Facts about the Siege of Petersburg
The following short fact sheet provides interesting facts and information about the Siege of Petersburg, one of the major battles that was fought during the American Civil War
(April 12, 1861 and continued until May 10, 1865).

Siege of Petersburg: FAQ's (Frequently Asked Questions for kids)

Facts for KidsQuestions and Answers
Siege of Petersburg Fact 1Q. Where was the Siege of Petersburg fought?
A. It was fought in Petersburg, Virginia
 
Siege of Petersburg Fact 2Q. When was the Siege of Petersburg fought?
It was fought from from June 9, 1864 and ended on April 2, 1865
 
Siege of Petersburg Fact 3Q. Who won the Siege of Petersburg?
A. The siege of Petersburg
was won by the Union forces
 
Siege of Petersburg Fact 4Q. Who were the generals and leaders?
A. The Confederate generals were Robert E. Lee, P.G.T. Beauregard, and Lt. Gen. James Longstreet. The Union Generals were
Ulysses S. Grant, George G. Meade and Benjamin F. Butler
 
Siege of Petersburg Fact 5Q. How many men fought in the Siege of Petersburg?
A. The strength of the Union force was over 100,000. The number of Confederate soldiers totaled 52,000.

Siege of Petersburg: FAQ's (Frequently Asked Questions for kids)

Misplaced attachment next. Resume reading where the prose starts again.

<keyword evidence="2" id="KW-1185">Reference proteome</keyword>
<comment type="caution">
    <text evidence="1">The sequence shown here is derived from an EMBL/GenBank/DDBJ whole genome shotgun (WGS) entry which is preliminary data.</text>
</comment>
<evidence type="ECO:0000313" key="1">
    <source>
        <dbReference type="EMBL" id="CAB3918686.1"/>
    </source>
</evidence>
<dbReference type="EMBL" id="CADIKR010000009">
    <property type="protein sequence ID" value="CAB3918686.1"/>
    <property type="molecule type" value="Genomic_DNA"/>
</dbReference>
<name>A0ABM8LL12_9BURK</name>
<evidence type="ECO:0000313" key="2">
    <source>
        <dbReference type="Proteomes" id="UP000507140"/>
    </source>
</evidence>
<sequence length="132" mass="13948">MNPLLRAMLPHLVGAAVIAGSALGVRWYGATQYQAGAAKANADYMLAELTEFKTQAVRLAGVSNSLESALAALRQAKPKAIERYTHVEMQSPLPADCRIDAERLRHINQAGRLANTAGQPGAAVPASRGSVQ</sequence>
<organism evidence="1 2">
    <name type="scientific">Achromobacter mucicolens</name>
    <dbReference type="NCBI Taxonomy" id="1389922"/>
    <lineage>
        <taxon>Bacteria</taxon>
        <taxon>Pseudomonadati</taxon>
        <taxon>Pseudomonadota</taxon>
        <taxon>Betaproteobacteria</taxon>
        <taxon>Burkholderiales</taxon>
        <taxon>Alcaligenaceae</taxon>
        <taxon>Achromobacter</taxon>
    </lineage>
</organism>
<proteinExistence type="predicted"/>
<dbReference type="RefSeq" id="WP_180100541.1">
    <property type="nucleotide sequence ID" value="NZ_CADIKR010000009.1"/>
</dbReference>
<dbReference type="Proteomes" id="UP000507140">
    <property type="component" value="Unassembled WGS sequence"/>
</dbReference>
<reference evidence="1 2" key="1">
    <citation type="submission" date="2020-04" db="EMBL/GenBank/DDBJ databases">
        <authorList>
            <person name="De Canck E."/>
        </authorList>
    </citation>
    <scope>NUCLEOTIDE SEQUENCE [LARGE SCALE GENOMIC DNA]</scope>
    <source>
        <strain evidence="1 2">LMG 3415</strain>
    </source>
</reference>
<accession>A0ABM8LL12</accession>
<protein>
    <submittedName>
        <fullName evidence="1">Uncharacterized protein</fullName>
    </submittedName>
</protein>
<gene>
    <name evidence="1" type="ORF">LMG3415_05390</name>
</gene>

Siege of Petersburg
The info about the Siege of Petersburg provides interesting facts and important information about this important Civil War conflict that occured during the presidency of the 16th President of the United States of America.

 

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Siege of Petersburg: FAQ's (Frequently Asked Questions for kids)

Facts for KidsQuestions and Answers
Siege of Petersburg Fact 6Q. How many Union casualties were there?
A. The estimated number of Union losses were 42,000.
 
Siege of Petersburg Fact 7Q. How many Confederate casualties were there?
A.
The total number of Confederate losses were 28,000
 
Siege of Petersburg Fact 8Q. Why was the Siege of Petersburg important?
A. It was
strategically significant because
 
Siege of Petersburg Fact 9Q. What happened at Fort Gregg?
A. At Fort Gregg a tiny, brave force of  just 600 Confederate soldiers held off 5,000 Union troops for nearly 2 hours, which bought time for General Robert E. Lee and the Confederate soldiers to evacuate Petersburg on the night of April 2, 1865
 
Siege of Petersburg Fact 10By the end of the Siege of Petersburg the Confederate soldiers were starving, whilst the Union troops were well supplied from their base at City Point on the James River.

Siege of Petersburg: FAQ's (Frequently Asked Questions for kids)

Siege of Petersburg - President Abraham Lincoln Video
The article on the Siege of Petersburg provides an overview of one of the major events of his presidential term in office. The following Abraham Lincoln video will give you additional important facts and dates about the political events experienced by the 16th American President whose presidency spanned from March 4, 1861 to April 15, 1865.

 

 

 

Siege of Petersburg
 
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Abraham Lincoln Presidency from March 4, 1861 to April 15, 1865
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Abraham Lincoln Presidency and Siege of Petersburg for schools, homework, kids and children